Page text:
Social Interaction And The Culture In Estonia

How to interact with Estonians and integrate well?


Social interaction is social relationships between an individual to another individual, an individual to a group, and a group to another group. We as humans will always perform social interactions wherever we are since we are social creatures. It’s very rare for a person to live without other people’s help at all.

For me who migrated from a country whose climate is tropical, warm, and densely populated to a country in the Northern Hemisphere that is cold and quiet - I of course faced challenges when interacting with the locals. Estonian people have a culture that is very different from Indonesian, so the way they interact is also different. As an immigrant, I need to understand that to integrate well.

“Where the earth is stepped on, there the sky is upheld.”

These are some of the things I learned so far based on my observation and personal experience, either in public spaces or work environments. These might be useful if you have an opportunity to visit or move to Estonia so that it won’t be too shocking for you.

Estonia yang sepi dan dingin
The quiet and cold Estonia

Very rarely smiling

When I was a child, I was taught by my mother to keep smiling whenever I meet other people. “So you became friendly and not coming across as arrogant”, she said. As an adult, I always smile at everyone. Come to think of it, that’s what the majority of Indonesians do, isn’t it? Whenever we walk and make eye contact with other people, both parties will smile as a common response. Whether it’s a fake smile, a cynical smile, or a real happy smile. That’s why Indonesians are known as friendly because we always smile.

The situation is very different in Estonia. When I first arrived here, I still liked to give smiles to whoever I met on the road, especially when there was eye contact happening. But, there usually were no responses. Cold. Some people visibly walked faster. Maybe because they thought I was being crazy by smiling for no reason.

After further investigation by asking other immigrants that live here longer and googling, apparently it’s common for Estonians to rarely smile. Even if they eventually smile, it’s usually because they’ve known the person well and really want to smile.

No small talks

Estonians speak very little. Not only in direct conversations in face to face communications, but also when responding to email or chat app messages. I got told off by the accounting consultant I hired to take care of my side business in Estonia, that I did too much small talk when contacting him. Just like average Indonesians or Americans, I used to start my messages in the chat app by asking, “Hi, how are you?”. My consultant replied, “You don’t need to ask me that every time you send me a message. Just say hi and tell me what is your intention”. Turns out that asking how people are in small talk to be seen as friendly is considered rude. You only ask how the other person is doing if you really want to listen and are ready to give suggestions if the person isn’t doing well.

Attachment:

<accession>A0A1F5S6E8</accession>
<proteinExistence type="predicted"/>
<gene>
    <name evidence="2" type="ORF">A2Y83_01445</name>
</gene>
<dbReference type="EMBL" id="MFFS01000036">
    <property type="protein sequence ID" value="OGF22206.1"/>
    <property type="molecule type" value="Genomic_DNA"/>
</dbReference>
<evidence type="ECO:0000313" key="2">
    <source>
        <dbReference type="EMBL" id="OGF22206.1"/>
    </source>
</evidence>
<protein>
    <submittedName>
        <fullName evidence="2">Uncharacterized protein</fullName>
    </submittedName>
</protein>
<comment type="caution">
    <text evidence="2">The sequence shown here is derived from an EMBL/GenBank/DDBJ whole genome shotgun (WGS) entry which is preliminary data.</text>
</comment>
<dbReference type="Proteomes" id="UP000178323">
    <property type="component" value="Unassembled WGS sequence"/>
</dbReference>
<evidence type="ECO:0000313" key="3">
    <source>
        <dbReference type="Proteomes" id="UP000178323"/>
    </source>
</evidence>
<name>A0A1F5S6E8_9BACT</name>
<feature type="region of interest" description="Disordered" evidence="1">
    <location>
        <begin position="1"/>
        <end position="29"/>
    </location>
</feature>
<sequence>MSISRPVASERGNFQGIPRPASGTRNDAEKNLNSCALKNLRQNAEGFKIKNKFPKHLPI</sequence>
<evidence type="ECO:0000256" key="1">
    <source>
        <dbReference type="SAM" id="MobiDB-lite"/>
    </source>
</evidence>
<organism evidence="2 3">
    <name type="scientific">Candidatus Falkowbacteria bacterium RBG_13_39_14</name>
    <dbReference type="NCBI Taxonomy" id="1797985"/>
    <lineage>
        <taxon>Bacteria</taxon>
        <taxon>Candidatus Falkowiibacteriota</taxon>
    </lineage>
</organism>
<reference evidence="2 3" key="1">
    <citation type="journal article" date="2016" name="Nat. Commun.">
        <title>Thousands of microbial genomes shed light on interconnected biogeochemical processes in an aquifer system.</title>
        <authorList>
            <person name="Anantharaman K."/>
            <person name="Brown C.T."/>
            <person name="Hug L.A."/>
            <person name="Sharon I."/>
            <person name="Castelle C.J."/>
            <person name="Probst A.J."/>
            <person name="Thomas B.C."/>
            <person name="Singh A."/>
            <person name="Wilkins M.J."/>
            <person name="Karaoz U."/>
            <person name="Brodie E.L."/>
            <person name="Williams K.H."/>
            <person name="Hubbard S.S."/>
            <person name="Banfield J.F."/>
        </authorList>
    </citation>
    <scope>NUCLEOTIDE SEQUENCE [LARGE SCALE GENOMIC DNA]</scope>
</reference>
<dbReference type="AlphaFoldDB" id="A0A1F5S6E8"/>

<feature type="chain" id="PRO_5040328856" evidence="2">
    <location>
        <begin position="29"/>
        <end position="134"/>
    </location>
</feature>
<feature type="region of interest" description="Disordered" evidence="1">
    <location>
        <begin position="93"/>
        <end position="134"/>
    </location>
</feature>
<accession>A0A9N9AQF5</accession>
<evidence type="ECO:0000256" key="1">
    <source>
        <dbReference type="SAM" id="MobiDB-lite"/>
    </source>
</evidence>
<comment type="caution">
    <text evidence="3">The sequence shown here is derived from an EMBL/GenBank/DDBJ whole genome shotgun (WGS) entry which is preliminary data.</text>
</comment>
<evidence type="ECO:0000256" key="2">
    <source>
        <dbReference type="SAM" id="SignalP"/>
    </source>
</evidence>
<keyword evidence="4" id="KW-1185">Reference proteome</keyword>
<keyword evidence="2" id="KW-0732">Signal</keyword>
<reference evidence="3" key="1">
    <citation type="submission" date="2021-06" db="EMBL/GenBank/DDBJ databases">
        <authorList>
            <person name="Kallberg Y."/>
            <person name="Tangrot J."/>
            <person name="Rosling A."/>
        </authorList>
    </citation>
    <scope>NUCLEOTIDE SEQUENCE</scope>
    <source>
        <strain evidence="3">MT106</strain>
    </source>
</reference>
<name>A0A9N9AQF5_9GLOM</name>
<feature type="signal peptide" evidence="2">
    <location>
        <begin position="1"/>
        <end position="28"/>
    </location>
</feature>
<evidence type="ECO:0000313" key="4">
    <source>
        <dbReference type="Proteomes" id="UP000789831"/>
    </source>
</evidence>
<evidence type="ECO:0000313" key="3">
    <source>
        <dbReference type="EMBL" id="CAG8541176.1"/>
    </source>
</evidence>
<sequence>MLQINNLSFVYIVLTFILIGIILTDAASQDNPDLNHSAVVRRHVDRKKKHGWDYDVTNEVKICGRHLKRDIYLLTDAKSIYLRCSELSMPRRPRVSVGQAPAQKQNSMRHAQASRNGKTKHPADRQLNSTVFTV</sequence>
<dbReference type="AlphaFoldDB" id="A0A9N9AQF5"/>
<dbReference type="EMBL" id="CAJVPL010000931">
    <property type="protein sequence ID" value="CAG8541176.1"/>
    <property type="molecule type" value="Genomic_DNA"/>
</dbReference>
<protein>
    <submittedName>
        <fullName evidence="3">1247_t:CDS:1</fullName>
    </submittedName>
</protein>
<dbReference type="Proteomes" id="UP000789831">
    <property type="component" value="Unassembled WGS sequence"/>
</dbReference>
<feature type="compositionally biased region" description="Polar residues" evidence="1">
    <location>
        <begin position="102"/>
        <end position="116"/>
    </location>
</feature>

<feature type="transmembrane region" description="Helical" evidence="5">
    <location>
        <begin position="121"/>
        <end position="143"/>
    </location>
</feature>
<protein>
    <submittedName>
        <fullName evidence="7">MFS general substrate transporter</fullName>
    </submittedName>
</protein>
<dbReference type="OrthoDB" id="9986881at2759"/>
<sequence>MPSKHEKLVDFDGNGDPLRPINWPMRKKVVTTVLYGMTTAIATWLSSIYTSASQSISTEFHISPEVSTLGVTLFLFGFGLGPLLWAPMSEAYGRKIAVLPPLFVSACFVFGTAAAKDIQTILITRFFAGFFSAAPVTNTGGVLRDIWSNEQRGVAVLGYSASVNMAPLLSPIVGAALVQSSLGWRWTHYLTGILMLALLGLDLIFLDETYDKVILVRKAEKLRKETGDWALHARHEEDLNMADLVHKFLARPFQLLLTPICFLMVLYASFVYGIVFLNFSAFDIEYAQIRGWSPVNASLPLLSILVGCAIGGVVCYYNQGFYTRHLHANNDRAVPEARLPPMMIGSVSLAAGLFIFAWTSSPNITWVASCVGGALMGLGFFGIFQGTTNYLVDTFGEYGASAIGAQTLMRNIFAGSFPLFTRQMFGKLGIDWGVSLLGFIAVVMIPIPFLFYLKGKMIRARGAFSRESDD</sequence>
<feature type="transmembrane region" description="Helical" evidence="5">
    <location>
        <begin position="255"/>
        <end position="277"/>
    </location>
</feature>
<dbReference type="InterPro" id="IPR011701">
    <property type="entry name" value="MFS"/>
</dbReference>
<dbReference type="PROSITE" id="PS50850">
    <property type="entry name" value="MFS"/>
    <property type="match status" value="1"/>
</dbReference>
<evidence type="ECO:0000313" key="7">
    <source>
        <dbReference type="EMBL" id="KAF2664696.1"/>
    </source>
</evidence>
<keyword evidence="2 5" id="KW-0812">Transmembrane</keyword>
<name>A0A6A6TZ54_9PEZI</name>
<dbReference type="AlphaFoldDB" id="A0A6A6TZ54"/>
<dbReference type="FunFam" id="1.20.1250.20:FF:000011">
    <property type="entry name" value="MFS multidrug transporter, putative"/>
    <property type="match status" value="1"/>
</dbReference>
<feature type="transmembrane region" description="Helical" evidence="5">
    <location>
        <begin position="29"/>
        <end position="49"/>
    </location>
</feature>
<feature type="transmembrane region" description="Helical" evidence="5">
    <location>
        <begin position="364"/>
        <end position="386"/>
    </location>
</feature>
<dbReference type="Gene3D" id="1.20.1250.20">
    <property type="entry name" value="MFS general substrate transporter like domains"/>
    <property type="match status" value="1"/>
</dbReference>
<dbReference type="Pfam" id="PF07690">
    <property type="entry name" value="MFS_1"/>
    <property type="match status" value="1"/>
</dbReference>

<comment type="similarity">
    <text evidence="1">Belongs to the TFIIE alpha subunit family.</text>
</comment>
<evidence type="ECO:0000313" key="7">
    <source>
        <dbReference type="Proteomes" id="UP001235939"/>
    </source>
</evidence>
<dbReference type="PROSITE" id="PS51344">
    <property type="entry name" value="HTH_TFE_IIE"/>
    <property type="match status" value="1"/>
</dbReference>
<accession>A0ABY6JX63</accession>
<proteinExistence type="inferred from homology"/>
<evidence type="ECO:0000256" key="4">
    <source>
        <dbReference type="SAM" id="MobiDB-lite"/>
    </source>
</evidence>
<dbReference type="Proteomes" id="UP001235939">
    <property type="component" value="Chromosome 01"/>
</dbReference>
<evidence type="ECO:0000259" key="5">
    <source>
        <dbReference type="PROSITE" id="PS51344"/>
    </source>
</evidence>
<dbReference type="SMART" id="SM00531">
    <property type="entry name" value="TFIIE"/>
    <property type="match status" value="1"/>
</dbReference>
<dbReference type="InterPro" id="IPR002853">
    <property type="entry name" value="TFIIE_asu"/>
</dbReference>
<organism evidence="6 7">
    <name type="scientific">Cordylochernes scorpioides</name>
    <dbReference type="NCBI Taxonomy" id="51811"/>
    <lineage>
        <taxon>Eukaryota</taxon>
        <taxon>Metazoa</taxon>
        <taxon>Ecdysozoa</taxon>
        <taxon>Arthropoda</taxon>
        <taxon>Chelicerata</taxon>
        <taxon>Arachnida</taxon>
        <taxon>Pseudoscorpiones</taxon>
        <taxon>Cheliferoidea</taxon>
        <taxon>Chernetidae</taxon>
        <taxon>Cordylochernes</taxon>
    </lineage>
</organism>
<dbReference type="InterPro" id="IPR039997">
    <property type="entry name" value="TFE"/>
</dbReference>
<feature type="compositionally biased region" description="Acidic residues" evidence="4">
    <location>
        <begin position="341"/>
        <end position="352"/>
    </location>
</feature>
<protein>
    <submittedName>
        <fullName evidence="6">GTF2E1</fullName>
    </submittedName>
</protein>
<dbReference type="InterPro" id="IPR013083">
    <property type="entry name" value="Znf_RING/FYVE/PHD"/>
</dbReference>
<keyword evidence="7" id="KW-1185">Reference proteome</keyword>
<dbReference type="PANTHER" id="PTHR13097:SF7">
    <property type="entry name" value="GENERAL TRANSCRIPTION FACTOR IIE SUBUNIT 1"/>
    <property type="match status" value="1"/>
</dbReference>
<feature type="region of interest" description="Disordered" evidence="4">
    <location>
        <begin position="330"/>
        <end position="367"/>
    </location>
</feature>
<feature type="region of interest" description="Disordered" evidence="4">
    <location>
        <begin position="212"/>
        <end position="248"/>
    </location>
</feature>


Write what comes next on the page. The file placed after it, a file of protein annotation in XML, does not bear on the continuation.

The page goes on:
I found out that in my work environment, my Estonian colleagues also don’t do it. They very rarely greet each other with, “How are you?”, or as they say in Estonian, “Kuidas läheb?” if it’s just to say hello. If they ask how the other person is doing, the one who asked will silently listen to the whole story and respond to it. That could turn into 2-5 minutes long conversations for such a simple question. That’s why in the office we usually ask each other and talk about things outside of work during lunch.

Not only for small talk questions, even for serious questions that they don’t know the answers to, they’ll immediately respond that they don’t know. If the questions are asked via online messages, they usually won’t respond if they don’t know or don’t have the answers yet. There was one occasion when I asked a question to the HR person via Slack. I noticed that she doesn’t respond to me the whole day even though I saw her online all the time. The next day I received an email from my colleague from a different division answering my question. Turns out, the HR person forwarded my question to another team that knows the answer.

Bad customer service

The combination of rare smiles and disliking the small talk makes Estonia known as a country with bad customer service, rough impressions, and a lack of empathy. This is at least according to expatriates from countries whose customer service involves small talks like The United States and Indonesia. For example, the human cashiers in local supermarkets very rarely smile. They would only utter one or two words, “Card? (as in do you want to pay with card or cash?)” and “Aitäh (thank you)”.

There was a time when my wife pre-ordered an iPhone, and it still didn’t get delivered even after three months due to distribution issues on Apple’s behalf. My wife decided to ask for a refund by asking via email to customer support, “Can I refund my order?”. There was no response for three weeks. Then I suggested she visit the store and ask directly. The store employee suggested she send an email to the same address with the order number, account number for a refund and write down, “refund”. The refund went back into the account in less than three days.